Foreclosure Process: The 3 Stages Real Estate Investors Need To Know

If you’re investing in real estate properties, then you have likely looked into the foreclosure process. The foreclosure market is teeming with incredible deals, and knowing the right stage to buy at will help you get make the most of your investment. Depending on your local economy, each stage will offer a different type of potential for your investment portfolio.

The Pre-foreclosure Stage

Pre-foreclosures are known as short sales in the real estate world. This is likely the most advantageous stage of the foreclosure process of investors because lenders are willing to work out better deals. Pre-foreclosures occur after the borrower has missed mortgage payments, but before the home goes to an auction sale. There are actually two stages of a short sale. The first is when the home owner defaults on his mortgage, or is more than 30 days late on his payment. The second part is when the home owner actually receives a legal letter known as a Notice of Default.

As a property investor, you want to find sellers who have actually received a Notice of Default on their mortgage because they are more than 3 months behind on payments and will likely work with you on a purchase. Before they receive this notice, sellers have ample opportunity to catch up their payments and cure their loans.

The Foreclosure Stage

The foreclosure stage begins after the home owner receives a notice of default and the lender takes legal action against them. They will be evicted from the home and the lender will seize the property. When this happens, the lender must place the home on the foreclosure auction. In some states this is known as a trustee sale.

Trustee sales are great because they give you a lot of bargaining power. Foreclosure notices are placed in the newspaper, allowing you plenty of time to research properties before you decide to bid on a house. Once you find a property you want to bid on, you can go the auction and place your bid.

The foreclosure auction does have many pitfalls, but if you do your research and understand the market, you can score really great homes in good neighborhoods. Many real estate investors use bidding services that will bid on homes for them. If you choose this route, all you need to provide is your requirements for a home and the bidding service will do the research for you.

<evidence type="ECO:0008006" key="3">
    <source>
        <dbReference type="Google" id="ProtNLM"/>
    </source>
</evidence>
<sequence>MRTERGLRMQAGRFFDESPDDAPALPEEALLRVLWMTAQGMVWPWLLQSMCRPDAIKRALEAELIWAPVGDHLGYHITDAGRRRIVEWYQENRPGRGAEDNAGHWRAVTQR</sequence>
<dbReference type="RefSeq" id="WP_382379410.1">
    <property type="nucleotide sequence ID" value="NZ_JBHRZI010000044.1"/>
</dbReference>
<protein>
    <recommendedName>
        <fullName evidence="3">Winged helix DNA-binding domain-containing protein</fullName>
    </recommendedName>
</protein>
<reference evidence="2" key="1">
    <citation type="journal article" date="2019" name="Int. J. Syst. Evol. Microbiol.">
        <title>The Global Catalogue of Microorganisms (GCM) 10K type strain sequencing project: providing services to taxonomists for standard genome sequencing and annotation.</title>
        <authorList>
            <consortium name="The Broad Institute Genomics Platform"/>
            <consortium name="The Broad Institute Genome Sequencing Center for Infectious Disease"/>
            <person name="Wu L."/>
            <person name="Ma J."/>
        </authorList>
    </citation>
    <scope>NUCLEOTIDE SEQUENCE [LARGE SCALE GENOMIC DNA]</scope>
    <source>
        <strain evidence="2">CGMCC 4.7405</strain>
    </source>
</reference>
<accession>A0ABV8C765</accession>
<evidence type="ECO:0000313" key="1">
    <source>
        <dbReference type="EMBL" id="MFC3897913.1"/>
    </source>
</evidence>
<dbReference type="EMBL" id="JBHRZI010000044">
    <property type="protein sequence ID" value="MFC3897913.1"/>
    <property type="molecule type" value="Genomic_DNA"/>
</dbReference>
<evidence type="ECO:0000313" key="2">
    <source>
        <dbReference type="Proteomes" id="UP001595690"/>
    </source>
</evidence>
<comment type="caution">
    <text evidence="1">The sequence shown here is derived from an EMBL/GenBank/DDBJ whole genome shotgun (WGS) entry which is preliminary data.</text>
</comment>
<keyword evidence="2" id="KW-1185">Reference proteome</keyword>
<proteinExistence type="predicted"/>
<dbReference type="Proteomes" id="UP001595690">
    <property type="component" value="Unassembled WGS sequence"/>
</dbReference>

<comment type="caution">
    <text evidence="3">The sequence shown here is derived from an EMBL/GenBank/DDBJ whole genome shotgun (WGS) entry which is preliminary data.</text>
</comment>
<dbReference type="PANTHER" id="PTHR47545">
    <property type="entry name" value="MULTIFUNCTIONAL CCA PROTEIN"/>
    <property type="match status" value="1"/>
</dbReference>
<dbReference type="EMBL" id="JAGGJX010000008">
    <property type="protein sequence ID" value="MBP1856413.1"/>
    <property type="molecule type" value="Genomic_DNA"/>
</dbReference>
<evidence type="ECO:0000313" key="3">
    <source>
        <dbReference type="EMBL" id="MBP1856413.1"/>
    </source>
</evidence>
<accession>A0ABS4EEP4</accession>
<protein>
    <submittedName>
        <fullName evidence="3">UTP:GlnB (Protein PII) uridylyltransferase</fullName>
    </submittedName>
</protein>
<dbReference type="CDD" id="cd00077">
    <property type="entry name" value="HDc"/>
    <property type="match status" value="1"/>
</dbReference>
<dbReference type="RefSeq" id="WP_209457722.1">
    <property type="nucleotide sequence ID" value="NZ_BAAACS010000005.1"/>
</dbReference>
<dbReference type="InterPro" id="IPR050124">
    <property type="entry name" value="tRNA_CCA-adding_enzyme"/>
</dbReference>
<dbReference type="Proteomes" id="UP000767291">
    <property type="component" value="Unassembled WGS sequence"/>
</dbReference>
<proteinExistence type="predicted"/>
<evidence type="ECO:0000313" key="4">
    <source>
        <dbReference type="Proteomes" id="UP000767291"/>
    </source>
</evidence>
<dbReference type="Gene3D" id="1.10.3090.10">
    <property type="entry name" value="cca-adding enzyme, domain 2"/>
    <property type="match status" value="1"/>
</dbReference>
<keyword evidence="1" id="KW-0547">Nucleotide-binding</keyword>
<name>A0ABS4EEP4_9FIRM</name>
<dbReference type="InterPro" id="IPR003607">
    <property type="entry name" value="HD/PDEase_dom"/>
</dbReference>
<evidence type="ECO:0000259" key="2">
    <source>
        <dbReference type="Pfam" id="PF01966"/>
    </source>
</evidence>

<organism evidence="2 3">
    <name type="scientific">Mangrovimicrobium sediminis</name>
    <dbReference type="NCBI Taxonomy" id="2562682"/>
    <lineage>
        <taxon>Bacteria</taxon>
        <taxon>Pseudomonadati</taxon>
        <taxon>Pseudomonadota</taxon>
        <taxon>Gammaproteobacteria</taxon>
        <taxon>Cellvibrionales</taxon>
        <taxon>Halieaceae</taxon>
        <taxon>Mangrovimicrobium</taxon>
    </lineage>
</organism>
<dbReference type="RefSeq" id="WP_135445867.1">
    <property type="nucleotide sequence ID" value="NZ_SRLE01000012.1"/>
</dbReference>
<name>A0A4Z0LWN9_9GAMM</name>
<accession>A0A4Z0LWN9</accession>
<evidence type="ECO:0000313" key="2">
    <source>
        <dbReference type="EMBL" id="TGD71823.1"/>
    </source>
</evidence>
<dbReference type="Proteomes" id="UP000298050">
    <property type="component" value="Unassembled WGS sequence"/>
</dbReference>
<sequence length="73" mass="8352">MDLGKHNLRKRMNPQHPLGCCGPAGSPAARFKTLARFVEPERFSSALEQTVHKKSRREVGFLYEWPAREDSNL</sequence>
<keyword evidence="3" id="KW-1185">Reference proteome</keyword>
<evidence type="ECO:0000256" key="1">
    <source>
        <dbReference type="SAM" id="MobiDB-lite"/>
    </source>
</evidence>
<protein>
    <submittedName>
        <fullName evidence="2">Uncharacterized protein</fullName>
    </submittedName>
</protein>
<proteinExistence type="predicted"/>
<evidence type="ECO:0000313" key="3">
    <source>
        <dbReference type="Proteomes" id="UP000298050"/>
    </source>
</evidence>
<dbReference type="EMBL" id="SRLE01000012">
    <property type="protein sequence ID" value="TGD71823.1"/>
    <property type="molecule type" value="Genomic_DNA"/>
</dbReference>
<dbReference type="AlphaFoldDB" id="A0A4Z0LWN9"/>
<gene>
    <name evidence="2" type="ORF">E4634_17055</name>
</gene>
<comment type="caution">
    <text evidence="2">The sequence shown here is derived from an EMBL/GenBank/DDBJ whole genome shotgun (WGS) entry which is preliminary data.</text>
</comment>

The Post-foreclosure stage

After a home goes through the short sale and foreclosure auction stage, it ends up as a post-foreclosure property. This is known as a bank owned property or real estate owned REO. These homes end up back on the original lenders books as a non-performing asset. This essentially means they bank owns the home again, but isn’t making any money on it.

At this point the lender has spent a good deal of money going through foreclosure and they may actually try to recover fees and monies lost during foreclosure by taking them onto the sales price. At this stage, the home is selling for the highest price in the entire process.

One advantage to purchasing REO is that banks are highly motivated to get the property off their books. They are likely more willing to negotiate at this stage as the property is costing them money.

Foreclosure Defense: Process Servers Allegedly Filing False Affidavits

Recent reports indicate that approximately 462,339 foreclosure cases were pending in Florida as of June 30.

Following foreclosure moratoriums by Ally Financial, Bank of America, JP Morgan Chase, and PNC Bank, the settlement of deceptive marketing charges by Wells Fargo, and the Attorney General's investigation into faulty foreclosure practices at the Florida Default Law Group, the Law Offices of David J. Stern, PA; the Law Offices of Marshall C. Watson, PA; and Shapiro & Fishman, LLP, investigators have turned up a new problem.

Process servers are now alleged to have filed false affidavits in support of personal service in foreclosure matters.